These 2 outbound comets are likely from another solar system

Diagram: solar system with interstellar comets' curved paths, some cometary orbits, and a passing large object.
View larger. | Artist’s concept of long-orbit comets (blue). Researchers calculated how the typical paths of these comets may be perturbed by a passing gas-giant-sized object (white) and objects of interstellar origin (red). Image via NAOJ.

Astronomers at the National Astronomical Observatory of Japan (NAOJ) said on January 17, 2020, that – after an analysis of the paths of two comets heading out of our solar system forever – they’ve determined these comets likely originated from outside of the solar system. In other words, these astronomers said, these comets don’t come from our solar system’s own Oort Cloud. Arika Higuchi and Eiichiro Kokubo at NAOJ calculated the types of trajectories which would typically be expected in each scenario. The team then compared their calculations to observations of two other objects – 1I/’Oumuamua, discovered in 2017, and 2I/Borisov, discovered in 2019 – now categorized as the first and second-known interstellar objects.

They found that the interstellar origin scenario provides the better match for the paths of both of the comets they studied.

Their work appeared online in late 2019 in the journal Monthly Notices of the Royal Astronomical Society and will be printed in the journal’s February 2020 issue. Their statement explained:

Not all comets follow closed orbits around the sun. Some fly through the solar system at high speed before heading out to interstellar space, never to return. Although it is simple to calculate where these comets are going, determining where they came from is more difficult.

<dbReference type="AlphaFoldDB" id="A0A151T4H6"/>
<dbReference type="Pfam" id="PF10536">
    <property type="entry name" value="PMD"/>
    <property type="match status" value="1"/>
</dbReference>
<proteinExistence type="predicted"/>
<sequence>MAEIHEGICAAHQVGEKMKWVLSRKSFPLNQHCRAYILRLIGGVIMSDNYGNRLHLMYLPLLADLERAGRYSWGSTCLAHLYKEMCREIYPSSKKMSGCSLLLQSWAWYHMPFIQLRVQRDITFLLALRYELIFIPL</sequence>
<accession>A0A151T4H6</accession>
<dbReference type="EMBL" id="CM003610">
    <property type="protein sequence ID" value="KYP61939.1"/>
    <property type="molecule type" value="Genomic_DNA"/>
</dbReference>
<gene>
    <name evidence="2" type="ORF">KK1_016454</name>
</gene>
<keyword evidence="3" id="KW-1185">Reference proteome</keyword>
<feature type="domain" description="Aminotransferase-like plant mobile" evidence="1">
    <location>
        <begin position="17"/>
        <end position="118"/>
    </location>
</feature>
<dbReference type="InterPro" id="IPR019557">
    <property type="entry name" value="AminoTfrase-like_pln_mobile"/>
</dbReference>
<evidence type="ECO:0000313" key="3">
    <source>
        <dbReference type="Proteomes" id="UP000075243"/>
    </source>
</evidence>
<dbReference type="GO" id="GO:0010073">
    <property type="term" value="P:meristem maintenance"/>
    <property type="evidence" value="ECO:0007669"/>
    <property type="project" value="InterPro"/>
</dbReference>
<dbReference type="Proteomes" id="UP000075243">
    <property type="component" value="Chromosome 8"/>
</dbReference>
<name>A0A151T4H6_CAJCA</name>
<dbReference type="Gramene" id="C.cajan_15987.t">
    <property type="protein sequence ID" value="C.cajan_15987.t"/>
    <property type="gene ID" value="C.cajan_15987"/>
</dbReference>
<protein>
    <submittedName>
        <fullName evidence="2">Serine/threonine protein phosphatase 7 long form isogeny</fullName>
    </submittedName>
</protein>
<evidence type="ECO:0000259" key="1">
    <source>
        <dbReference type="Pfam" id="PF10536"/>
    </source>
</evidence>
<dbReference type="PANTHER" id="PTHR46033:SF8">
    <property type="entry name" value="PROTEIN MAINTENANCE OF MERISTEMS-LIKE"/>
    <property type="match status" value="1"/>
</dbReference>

There are two possible scenarios. In the first scenario, a comet is originally in a stable orbit far from the sun, but gravitational interactions with a passing object pull the comet out of its orbit. The comet then falls into the inner solar system where it can be observed before being flung out into interstellar space.

In the second scenario, a comet originates someplace very far away, perhaps a different planetary system, and as it flies through interstellar space, by random chance it passes through the solar system once before continuing on its way.

Thus Higuchi and Kokubo are saying that the comets they studied are similar to the object 2I/Borisov, which has also been determined to be an interstellar comet.

The team also showed that it’s possible for gas-giant-sized objects passing close to our solar system to destabilize long-orbit comets and set them on paths similar to the paths of these two objects. Their statement said:

Survey observations have not uncovered any gas-giant-sized bodies which can be linked to these two outbound objects, but further study, both theoretical and observational, of small interstellar objects is needed to better determine the origins of these objects.

Bottom line: Astronomers in Japan calculated the orbits of two hyperbolic comets – that is, comets known to be on a path that will take them out of the solar system forever – and determined these comets likely originated outside of the solar system.

Source: Hyperbolic orbits in the solar system: interstellar origin or perturbed Oort cloud comets?


EarthSky 2020 lunar calendars are available! Nearly sold out. Order now!

January 19, 2020

Like what you read?
Subscribe and receive daily news delivered to your inbox.

Your email address will only be used for EarthSky content. Privacy Policy
Thank you! Your submission has been received!
Oops! Something went wrong while submitting the form.

More from 

Deborah Byrd

View All